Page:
AMERICAN EVANGELICALS are frequently bewildered by the aggressively hostile responses they elicit from the ideological left. Someone offers a generic prayer before a high-school football game, asking God to give the players courage, determination, and good sportsmanship. Immediately someone becomes apoplectic, as if America was on the verge of recreating 16th-century Europe's wars of religion. Soon, a civil liberties organization files a lawsuit to halt hazardous public piety.
Okay, that's a caricature. But good caricatures have recognizable features. Anyone who reads the newspapers will recognize the way some ideologues panic in the face of public religious expression and run to the courts to check the innocuous and perhaps beneficial pieties of the majority.
Sociologist Alan Wolfe's newly published book, The Transformation of American Religion (Free Press), is addressed in part to these panicked leftists. Calm down, he says, and lay off the lawsuits. Americans may be pervasively religious, but they are not in the aggregate dangerously religious. Go to India if you want to see that kind of religion.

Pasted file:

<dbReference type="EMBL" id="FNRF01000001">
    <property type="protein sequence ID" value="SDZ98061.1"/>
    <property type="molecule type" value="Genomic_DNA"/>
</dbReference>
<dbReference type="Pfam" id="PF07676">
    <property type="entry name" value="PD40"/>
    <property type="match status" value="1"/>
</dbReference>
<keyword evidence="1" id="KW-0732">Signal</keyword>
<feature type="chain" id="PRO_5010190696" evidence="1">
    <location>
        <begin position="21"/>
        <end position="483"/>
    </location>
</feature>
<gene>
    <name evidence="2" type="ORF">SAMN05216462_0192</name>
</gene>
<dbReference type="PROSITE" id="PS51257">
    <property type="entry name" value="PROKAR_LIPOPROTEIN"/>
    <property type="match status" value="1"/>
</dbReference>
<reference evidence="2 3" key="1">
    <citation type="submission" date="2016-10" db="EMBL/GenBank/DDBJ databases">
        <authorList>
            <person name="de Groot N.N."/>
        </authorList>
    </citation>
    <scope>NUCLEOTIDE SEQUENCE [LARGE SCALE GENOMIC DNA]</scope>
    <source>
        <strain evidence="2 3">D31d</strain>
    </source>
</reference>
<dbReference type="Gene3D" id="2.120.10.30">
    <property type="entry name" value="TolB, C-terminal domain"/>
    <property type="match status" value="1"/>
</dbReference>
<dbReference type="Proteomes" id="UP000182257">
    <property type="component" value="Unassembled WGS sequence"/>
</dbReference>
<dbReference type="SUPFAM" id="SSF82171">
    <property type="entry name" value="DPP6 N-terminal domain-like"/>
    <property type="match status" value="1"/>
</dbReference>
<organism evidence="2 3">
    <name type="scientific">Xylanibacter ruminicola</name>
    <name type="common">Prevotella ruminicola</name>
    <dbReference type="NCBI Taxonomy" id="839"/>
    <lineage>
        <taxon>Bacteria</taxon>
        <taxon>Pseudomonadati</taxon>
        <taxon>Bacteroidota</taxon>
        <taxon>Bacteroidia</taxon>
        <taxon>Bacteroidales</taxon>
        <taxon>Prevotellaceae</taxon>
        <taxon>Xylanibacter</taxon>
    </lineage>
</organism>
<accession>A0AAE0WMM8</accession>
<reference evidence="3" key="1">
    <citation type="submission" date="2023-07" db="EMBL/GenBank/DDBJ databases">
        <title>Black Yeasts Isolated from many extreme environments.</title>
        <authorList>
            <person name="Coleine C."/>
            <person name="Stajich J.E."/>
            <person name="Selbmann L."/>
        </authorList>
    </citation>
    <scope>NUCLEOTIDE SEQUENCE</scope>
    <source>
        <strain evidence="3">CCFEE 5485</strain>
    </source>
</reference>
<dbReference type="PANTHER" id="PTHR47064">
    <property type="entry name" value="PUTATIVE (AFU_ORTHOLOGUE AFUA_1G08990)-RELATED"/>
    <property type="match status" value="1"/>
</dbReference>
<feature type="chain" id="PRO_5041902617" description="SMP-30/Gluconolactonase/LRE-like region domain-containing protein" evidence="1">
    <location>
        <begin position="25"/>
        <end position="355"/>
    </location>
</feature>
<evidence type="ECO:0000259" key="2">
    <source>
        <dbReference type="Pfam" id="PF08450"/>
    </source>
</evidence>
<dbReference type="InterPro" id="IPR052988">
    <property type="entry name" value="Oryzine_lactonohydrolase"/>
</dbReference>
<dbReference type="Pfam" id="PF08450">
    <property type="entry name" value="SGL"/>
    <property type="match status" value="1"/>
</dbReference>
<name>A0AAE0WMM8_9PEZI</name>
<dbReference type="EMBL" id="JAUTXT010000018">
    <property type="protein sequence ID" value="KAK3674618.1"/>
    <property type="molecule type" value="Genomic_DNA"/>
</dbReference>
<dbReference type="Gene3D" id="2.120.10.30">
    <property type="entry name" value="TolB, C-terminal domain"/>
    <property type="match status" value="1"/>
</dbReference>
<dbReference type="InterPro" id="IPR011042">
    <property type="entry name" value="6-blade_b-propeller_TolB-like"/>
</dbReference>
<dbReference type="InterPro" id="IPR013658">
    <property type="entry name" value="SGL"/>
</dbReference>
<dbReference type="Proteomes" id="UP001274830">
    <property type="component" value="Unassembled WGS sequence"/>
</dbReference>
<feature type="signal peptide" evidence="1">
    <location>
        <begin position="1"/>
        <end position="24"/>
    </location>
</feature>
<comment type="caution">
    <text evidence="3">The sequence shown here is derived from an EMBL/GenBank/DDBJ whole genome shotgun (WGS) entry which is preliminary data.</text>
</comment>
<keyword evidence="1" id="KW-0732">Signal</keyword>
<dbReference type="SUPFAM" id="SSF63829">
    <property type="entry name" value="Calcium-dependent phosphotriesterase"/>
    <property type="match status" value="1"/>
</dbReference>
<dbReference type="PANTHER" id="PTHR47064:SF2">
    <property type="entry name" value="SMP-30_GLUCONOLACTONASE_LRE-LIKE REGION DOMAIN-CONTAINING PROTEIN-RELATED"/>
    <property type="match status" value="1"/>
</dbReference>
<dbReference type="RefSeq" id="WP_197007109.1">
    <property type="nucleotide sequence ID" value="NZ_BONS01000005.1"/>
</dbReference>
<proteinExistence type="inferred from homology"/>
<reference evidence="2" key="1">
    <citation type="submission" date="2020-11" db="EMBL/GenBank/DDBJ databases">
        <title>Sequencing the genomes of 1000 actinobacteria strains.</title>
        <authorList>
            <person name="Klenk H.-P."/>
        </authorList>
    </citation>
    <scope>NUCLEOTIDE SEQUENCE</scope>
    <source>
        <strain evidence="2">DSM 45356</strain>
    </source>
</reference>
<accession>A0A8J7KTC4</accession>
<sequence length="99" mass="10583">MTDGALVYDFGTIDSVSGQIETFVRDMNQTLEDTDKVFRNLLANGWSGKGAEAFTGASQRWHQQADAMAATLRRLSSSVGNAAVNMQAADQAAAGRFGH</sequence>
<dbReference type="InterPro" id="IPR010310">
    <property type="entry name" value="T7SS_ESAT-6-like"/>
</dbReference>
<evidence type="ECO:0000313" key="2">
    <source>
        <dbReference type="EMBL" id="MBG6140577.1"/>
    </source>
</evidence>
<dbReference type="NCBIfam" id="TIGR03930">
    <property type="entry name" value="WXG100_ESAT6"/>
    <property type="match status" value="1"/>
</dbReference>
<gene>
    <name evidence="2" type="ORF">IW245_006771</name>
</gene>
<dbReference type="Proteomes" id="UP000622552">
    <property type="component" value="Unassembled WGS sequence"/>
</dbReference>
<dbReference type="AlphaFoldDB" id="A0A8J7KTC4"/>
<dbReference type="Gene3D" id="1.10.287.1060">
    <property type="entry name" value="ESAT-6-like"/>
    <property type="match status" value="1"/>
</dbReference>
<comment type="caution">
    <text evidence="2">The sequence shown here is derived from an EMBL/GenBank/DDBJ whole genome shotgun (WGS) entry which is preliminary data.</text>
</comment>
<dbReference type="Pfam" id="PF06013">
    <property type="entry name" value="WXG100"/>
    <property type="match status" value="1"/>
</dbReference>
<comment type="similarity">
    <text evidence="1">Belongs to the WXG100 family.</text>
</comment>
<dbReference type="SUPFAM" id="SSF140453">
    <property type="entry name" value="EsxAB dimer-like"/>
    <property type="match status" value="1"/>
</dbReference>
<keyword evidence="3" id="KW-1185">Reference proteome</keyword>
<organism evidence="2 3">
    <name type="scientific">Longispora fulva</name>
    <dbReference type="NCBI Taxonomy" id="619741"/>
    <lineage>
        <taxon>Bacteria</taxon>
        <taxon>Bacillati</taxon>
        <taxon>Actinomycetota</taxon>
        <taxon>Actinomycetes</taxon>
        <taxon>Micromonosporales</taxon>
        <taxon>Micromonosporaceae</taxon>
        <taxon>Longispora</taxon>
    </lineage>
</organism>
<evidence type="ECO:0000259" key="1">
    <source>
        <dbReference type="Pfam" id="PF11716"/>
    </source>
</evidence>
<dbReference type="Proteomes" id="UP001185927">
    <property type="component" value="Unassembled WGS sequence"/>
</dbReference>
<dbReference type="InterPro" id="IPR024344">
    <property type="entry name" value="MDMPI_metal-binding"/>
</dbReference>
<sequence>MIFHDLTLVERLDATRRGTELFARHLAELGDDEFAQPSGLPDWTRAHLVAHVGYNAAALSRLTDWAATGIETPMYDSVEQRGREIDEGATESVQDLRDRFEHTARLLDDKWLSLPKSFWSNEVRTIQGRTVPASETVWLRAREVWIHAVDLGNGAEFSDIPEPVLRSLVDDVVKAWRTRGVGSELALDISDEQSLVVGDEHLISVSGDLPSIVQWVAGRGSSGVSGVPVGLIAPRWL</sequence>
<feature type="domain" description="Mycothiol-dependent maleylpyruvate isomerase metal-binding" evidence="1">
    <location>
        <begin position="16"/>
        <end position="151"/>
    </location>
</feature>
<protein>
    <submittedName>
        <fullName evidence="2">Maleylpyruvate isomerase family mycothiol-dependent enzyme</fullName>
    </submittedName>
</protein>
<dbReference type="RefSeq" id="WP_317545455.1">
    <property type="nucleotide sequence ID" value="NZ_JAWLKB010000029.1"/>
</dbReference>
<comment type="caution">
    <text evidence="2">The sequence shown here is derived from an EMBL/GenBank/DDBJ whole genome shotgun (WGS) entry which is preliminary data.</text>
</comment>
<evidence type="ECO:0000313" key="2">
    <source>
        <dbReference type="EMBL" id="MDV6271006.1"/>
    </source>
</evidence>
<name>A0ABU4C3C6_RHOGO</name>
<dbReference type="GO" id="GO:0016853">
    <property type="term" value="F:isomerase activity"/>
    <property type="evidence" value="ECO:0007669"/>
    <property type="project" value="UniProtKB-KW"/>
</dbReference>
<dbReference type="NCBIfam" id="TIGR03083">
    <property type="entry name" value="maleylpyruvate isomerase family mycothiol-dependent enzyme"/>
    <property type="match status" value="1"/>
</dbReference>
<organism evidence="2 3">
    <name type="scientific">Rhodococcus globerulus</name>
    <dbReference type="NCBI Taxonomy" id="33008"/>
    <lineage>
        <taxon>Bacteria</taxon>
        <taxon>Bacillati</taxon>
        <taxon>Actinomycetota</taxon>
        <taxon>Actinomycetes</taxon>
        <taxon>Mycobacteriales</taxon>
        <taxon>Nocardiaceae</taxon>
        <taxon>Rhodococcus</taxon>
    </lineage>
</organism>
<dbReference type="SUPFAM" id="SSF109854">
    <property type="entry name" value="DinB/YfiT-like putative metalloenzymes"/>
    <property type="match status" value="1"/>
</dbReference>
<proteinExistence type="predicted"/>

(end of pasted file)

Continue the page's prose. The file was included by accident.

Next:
Evangelicals might welcome a book like this. But unfortunately, this argument, designed to calm the Left, is disturbing for believers. Liberals should relax, Wolfe says, because the conservative Christians' rhetoric of biblical inerrancy and moral stringency is belied by their actual practice. Wolfe subtitled his book How We Actually Live our Faith, and he paints a picture of a privatized religion that lacks confidence and is eager to avoid offense.
This toothless evangelicalism, Wolfe says, is the result of market forces and peculiarly American cultural habits. "Christians and Jews … have ignored doctrines, ...1
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